April 26 2013
Does it concern you that 47 million Americans now rely on food stamps?
But apparently officials at the U.S. Department of Agriculture believe that’s not nearly enough people on food stamps. Caroline May of the Daily Caller reports that the USDA is trying to help potentially ineligible immigrants obtain food stamps through their children:
The Department of Agriculture, via the Mexican government, assures potentially ineligible immigrants that they can still apply for food stamps on behalf of their eligible children without giving information about their immigration status, according to documents released Thursday by Judicial Watch.
A USDA Spanish language flyer provided to the Mexican Embassy, according to Judicial Watch, reads that if potentially ineligible immigrants want to obtain benefits for their children they “need not divulge information regarding your immigration status in seeking this benefit for your children.”
So I guess if we have terrorists on welfare, we should be cool about illegals getting food stamps?
Some of our immigration problems could be solved if we didn’t lavishly dole out public assistance. If people knew that they would either go hungry or have to ask for charity if they couldn’t make it in the U.S., then we would receive more able immigrants.
This is a terrible way to start out life in the United States. That the USDA helps people get assistance without revealing their immigration status encourages dishonesty. That the first experience children have of the United States is food stamps encourages dependency.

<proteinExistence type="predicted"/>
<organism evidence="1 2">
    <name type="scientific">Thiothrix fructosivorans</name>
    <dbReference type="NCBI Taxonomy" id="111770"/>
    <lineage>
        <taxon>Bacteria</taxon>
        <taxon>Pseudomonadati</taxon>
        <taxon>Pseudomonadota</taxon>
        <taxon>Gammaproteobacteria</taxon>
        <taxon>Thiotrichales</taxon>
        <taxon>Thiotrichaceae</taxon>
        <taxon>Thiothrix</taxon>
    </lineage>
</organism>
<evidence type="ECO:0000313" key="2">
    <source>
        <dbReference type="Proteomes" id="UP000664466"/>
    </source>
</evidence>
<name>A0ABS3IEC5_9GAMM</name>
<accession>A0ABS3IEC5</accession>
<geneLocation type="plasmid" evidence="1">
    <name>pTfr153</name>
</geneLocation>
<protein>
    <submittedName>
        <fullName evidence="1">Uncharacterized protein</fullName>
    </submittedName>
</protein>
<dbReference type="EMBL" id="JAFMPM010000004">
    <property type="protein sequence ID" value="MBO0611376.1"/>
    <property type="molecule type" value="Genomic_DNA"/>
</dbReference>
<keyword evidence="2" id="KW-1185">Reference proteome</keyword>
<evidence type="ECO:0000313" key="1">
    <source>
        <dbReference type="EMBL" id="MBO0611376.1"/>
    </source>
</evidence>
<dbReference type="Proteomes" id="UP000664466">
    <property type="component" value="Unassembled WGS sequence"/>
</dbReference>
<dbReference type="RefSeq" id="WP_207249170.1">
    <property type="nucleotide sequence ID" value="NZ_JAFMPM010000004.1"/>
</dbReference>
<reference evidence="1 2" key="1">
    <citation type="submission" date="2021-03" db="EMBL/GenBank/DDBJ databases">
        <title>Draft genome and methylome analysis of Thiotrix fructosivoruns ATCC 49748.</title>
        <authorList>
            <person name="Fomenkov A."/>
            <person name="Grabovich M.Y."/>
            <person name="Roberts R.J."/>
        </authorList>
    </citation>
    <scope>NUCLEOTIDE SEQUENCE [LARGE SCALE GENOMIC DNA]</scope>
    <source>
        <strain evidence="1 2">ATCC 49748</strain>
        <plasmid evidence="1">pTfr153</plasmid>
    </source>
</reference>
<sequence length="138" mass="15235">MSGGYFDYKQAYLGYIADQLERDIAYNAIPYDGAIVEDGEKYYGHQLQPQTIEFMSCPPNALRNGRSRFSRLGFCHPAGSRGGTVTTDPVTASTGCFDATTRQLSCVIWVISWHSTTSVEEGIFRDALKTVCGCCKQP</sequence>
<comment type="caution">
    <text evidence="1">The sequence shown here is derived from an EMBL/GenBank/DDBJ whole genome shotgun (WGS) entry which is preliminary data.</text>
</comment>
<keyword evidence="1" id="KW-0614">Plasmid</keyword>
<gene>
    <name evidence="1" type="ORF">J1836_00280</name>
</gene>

Joel Gehrke of the Examiner writes:
The food stamp program may be cut when Congress moves to pass a farm bill this year. Sen. John Thune, R-S.D., and Rep. Marlin Stutzman, R-Ind., introduced a bill last week to cut $30 billion from the $760 billion the program is expected to spend over the next ten years.
“Since President Obama came into office, SNAP participation has increased at 10 times the rate of job creation, the annual spending on SNAP has doubled, and one in seven Americans now participates in SNAP,” Thune said in a statement on the bill. “This explosive growth in both the SNAP enrollment and federal cost of the program is alarming and requires lawmakers to take cost-effective legislative control measures.”
“We save taxpayers $30 billion and make sure that families in need still receive a helping hand,” Stutzman added. “This is a common-sense start for Congress’ Farm Bill discussions as we look for ways to tackle Washington’s nearly $17 trillion debt.”
I can’t wait to hear all the squawks about cruelty when the cut is discussed in Congress.